Wednesday, November 27, 2013

Pumpkin Sweet Potato Swirl Bread

  • 1 cup sweet potato puree
  • 1 cup pumpkin or winter squash puree
  • 2-6 Tbs. butter, softened
  • 2 eggs
  • ½ cup milk
  • 1 tsp. vanilla
  • 2 cups whole grain flour
  • 1 ½ - 2 cups all-purpose flour
  • 1 tsp. instant yeast*
  • 1 tsp. salt
  • 1 tsp. cinnamon
  • ½ tsp. nutmeg
  • ½ tsp. allspice
  • ½ tsp. ground cloves

  • ¼ - ½ cup sugar
  • 2-4 Tbs. cinnamon
  • Raisins or dried cranberries (optional) – OR – cranberry sauce, about ½ cup

This makes great use of leftover pureed squash and sweet potatoes, but if you don’t have those you need to cook them.  It’s easy to microwave one sweet potato, which should be sufficient for this recipe.  Poke holes all over the sweet potato with a fork, microwave for 4 minutes, check for softness, cook longer if needed, cool, and scoop out the insides with a spoon and mash with a fork.  For the pumpkin or squash, chop in half, scoop out seeds and strings, flip each side over on an oiled baking sheet, bake at 400 until soft, about 45 minutes (this varies quite a bit depending on your choice of squash/pumpkin.  Allow to cool, scoop out flesh with a spoon, and mash with a fork. 

Combine the pumpkin and sweet potato with the wet ingredients, followed by the whole wheat flour.  Stir for 1 minute, making sure everything is well combined.  Add the yeast and add the all-purpose flour in small amounts until the dough becomes difficult to stir but is still sticky (you may not use all the flour).  Add the salt and spices and stir to incorporate.  Allow the dough to sit for 5 minutes.  Using wet hands knead the dough.  If it is still very sticky you can add more flour (but it’s okay to have a wet sticky dough because the moisture will help give the dough a better spring in the oven).  Allow the dough to sit for about 30 minutes, then, using wet hands, stretch the dough by grabbing under one side of the dough and pulling it up and over the dough.  This is called a “stretch and fold.”  Do this 4 times, once for each side of the dough, always folding it back over itself.  Wet your hands again and form the dough into a ball (as best as you can).  Cover, and allow to rise until roughly doubled in size, 1-2 hours (depending on house temperature and amount of yeast used).  If using raisins/cranberries, soak them in a cup of water so they don’t dry out when baked.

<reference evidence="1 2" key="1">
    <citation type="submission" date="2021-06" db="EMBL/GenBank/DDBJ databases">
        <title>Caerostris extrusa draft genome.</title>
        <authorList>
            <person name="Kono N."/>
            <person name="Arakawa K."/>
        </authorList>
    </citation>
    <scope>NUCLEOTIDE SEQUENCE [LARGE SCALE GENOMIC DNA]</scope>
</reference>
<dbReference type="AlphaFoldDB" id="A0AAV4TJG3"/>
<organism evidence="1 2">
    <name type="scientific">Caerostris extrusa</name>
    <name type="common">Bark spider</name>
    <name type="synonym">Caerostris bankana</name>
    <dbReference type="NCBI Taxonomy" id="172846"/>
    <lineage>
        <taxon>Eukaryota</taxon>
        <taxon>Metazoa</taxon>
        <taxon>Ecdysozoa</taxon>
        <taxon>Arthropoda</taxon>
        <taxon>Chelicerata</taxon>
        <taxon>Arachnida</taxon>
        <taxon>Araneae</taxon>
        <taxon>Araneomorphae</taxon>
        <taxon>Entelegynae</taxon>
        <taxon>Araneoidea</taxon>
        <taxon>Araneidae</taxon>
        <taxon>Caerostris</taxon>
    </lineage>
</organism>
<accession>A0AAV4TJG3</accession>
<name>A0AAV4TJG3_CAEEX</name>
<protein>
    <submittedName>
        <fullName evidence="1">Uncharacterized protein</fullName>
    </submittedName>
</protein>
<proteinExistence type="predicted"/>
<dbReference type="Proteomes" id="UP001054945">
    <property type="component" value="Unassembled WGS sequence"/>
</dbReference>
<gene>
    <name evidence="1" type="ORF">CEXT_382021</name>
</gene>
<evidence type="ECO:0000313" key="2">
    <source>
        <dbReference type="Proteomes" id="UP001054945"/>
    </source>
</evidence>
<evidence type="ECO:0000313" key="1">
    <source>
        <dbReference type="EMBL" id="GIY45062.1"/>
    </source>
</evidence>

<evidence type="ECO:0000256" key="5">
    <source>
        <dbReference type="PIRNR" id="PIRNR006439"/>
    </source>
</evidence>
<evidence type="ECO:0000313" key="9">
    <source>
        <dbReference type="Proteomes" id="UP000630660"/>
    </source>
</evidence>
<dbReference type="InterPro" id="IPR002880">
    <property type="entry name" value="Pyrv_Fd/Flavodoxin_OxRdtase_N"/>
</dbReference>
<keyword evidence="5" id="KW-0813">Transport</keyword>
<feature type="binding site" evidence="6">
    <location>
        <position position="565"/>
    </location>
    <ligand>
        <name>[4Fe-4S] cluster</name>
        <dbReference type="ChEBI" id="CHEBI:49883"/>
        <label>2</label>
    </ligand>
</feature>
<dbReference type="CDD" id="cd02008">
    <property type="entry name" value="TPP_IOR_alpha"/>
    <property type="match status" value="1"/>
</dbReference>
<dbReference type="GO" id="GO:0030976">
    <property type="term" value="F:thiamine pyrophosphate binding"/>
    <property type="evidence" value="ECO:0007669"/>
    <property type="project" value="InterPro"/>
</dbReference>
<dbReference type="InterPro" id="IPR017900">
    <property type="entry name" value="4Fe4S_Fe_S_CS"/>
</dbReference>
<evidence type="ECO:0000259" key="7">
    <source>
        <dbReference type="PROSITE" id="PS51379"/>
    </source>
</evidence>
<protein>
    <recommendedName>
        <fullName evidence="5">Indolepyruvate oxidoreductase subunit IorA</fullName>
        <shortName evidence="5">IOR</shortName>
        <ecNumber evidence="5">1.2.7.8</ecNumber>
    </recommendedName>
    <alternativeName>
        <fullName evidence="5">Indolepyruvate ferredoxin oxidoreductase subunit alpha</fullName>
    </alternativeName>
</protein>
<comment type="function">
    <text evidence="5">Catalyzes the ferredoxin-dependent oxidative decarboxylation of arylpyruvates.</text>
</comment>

Lightly flour a counter and roll or stretch the dough out until it is about 6 inches wide and 12-18 inches long (longer stretch = more swirl).  Spread the cranberry sauce on the dough if you’re using it, and mix together the sugar and cinnamon and sprinkle generously on top of the dough.  Add the wet raisins/cranberries if you’re using them.  Roll the dough tightly (I like to mist the dough with a spray bottle of water as I do this to help the cinnamon sugar stick to the dough).  Place the dough in a greased bread loaf pan (or cut it into two halves and place in two small bread pans).  Dust the top with more cinnamon sugar if you like.  Cover and allow to rise until doubled again in size, 1-2 hours.  Bake at 375 for 40-50 minutes (it will cook a little faster in smaller loaf pans).  If you’re unsure about when a bread is done you can check with a thermometer, which should read above 200 F when the bread is finished and should come out without any sticky dough stuck to it.  Allow the bread to cool fully before slicing.  Enjoy.

PS.  This bread makes amazing egg-in-the-whole as well as grilled cheese.  

*If using dry active yeast follow instructions given on package.  You can up the yeast to 2 tsp. for a faster rise.  I find that the smaller quantity of yeast allows for more flavour development but it also means a slower rise. 

 Guest Recipe Post by Jon Spee
This recipe is a very loose adaptation of the 2:2:2 Bread.

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